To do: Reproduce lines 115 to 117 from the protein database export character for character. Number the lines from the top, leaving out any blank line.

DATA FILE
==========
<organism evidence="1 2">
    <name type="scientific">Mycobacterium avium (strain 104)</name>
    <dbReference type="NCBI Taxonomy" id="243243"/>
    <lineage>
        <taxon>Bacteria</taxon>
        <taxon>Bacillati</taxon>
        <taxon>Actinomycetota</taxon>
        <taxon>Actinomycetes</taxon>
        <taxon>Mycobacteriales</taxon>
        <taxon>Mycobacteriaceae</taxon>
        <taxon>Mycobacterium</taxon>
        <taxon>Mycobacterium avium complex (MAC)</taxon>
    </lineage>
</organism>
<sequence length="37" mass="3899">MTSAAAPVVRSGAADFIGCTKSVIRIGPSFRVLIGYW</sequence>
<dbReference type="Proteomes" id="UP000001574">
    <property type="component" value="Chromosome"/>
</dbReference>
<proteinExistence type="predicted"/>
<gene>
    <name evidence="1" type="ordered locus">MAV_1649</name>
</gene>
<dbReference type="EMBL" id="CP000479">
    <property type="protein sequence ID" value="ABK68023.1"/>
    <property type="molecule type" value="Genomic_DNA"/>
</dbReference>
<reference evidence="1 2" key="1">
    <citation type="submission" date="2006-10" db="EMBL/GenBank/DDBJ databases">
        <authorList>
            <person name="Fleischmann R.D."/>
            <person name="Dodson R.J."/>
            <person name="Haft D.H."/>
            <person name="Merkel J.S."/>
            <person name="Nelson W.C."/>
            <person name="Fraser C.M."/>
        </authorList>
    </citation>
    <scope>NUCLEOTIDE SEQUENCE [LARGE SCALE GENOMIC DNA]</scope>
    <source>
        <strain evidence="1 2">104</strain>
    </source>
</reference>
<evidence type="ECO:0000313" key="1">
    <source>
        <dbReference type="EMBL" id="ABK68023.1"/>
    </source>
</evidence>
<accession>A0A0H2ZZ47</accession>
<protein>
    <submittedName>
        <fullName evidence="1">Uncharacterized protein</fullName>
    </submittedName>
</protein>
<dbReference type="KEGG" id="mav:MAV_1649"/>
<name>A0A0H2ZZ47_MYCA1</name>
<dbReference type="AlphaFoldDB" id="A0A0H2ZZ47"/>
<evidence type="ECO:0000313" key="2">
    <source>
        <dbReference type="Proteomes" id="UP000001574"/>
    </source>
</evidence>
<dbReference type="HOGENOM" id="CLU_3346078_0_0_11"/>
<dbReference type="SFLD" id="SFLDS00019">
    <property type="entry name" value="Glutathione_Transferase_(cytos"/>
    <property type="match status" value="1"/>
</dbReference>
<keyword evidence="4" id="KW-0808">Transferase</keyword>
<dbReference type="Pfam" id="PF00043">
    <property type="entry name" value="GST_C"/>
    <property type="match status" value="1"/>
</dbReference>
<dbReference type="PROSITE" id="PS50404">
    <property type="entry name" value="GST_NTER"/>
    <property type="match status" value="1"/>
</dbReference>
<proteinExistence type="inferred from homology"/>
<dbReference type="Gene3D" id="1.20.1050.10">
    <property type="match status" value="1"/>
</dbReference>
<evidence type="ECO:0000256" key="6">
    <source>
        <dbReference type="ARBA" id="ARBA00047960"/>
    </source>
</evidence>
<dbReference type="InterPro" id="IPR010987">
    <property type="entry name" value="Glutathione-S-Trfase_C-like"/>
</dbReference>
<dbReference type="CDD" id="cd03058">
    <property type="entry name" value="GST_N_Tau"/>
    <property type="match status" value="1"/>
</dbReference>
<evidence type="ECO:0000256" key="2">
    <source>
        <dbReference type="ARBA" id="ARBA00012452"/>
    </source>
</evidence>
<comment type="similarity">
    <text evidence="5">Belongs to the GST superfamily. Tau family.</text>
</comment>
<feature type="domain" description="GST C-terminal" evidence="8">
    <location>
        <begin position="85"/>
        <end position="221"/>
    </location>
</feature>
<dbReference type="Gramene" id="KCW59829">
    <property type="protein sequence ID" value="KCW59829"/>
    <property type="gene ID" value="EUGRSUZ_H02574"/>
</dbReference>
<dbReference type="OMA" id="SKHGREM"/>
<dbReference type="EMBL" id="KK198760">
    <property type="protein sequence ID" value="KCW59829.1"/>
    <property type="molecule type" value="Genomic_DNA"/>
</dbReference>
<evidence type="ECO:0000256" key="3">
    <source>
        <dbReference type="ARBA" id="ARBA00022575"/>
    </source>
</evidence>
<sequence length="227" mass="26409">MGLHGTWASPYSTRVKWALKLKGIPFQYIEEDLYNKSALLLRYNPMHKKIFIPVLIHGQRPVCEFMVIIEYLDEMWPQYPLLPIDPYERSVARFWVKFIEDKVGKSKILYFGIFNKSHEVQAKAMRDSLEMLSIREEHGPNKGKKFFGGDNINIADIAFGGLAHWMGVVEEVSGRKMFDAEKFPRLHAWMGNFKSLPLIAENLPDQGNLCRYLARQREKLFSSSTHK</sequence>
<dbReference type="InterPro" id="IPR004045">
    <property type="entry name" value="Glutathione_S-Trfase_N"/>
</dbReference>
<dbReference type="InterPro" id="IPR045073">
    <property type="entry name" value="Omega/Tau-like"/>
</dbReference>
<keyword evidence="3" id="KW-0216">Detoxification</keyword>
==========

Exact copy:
<evidence type="ECO:0000256" key="3">
    <source>
        <dbReference type="ARBA" id="ARBA00022575"/>